Collins and Thiele Campaign Once Again for District 1 Assembly Seat in 2020

Reposted with permission from The Legislative Gazette.

For the third time, Heather Collins is running under the Republican ticket with the Conservative party in Assembly District 1 against the incumbent Fred Thiele who is affiliated with the Independence Party. 

The district has a majority of Democratic voters who have elected Thiele since 2013. There are 31,757 active registered Democratic voters in the district, 26,539 active Republicans and 24,456 voters who are not affiliated with a political party. 

The district’s economy is reliant on communications, agriculture, tourism and fishing. Such fishing industries off of Shelter Island, casinos in Southampton, tourism in East Hampton and technological and communications industries are the heart of the Town of Brookhaven.

Collins is a member of the group Suffolk County Republican Women, the Southampton Town Republican Committee and the PTA of Quogue Elementary School. Collins is also employed as a clerk for the Suffolk County Board of Elections. 

In the past, Collins has been vocal about her campaign goals, but this year she has remained silent and has not been actively campaigning for the upcoming general election.

When asked for an interview, Collins declined.

Collins has been the challenger to Thiele twice before and was defeated both times leaving him the undefeated incumbent.

Thiele is running for reelection under the Independence Party on the Democratic ballot. He is a Sag Harbor native and has practiced law, been a legislator, previous Southampton Town Supervisor and is now the District 1 Assemblyman. Thiele has led numerous initiatives related to  transportation, affordable housing, economics and water quality.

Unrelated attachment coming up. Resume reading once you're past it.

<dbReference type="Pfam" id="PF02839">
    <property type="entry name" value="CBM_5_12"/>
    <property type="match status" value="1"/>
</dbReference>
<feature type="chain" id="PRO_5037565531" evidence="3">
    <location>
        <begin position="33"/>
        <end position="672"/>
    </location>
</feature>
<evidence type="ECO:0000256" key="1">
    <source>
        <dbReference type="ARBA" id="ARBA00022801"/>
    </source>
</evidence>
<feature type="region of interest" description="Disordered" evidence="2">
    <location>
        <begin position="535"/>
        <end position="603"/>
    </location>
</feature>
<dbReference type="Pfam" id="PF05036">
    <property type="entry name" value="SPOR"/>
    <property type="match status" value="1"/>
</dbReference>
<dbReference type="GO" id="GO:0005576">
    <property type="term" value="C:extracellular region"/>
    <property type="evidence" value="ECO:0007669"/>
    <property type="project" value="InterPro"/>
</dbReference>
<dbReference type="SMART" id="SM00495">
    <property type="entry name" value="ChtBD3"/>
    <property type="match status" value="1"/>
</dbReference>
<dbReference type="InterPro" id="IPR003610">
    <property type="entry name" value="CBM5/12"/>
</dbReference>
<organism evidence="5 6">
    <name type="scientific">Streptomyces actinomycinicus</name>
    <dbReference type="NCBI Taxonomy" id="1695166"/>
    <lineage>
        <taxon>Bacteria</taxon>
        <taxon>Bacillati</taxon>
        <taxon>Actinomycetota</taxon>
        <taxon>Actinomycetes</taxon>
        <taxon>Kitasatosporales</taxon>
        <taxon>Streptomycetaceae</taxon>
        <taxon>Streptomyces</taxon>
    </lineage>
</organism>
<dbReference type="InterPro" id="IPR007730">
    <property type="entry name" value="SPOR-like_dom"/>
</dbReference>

Thiele has also been relatively silent about his campaign for the 2020 general election, however he did accept the opportunity to be interviewed.

Thiele stated that water quality, climate change and housing cost were his main focuses for this upcoming term.

“Water quality as well as upgrading septic systems and building a new water treatment plant is one of my main goals for this upcoming term,” Thiele told the Legislative Gazette.

He listed his next priorities: “Climate change, reducing fossil fuels and most importantly adapting to climate change,” and added, “housing costs are also a primary concern for our district.”

COVID-19 has been a huge obstacle for many politicians and that does not disclude Thiele and his role in District 1. He believes that the core values of his position as an assemblyman are still being carried out during the pandemic. 

“Constituent work during the pandemic has become more important than ever, as well as helping with unemployment insurance, answering questions about essential business, helping small businesses access loans and helping with local food insecurity through food banks.”

Thiele is also aware of Collins’ campaign inactivity, stating, “She’s not campaigning; her name’s on the ballot.” He also commented on the types of campaign approaches often taken by politicians. “There are two ways to campaign: be scared, or be unopposed,” he said.

Thiele has many factors in his favor, including the majority Demoratic voters in the district and his familiarity with the community from his seven years as assemblyman. However, the large portion of independent voters and the contentious presidential election could largely sway whether or not voters will cast their ballot across party lines.

Evelyn Preston

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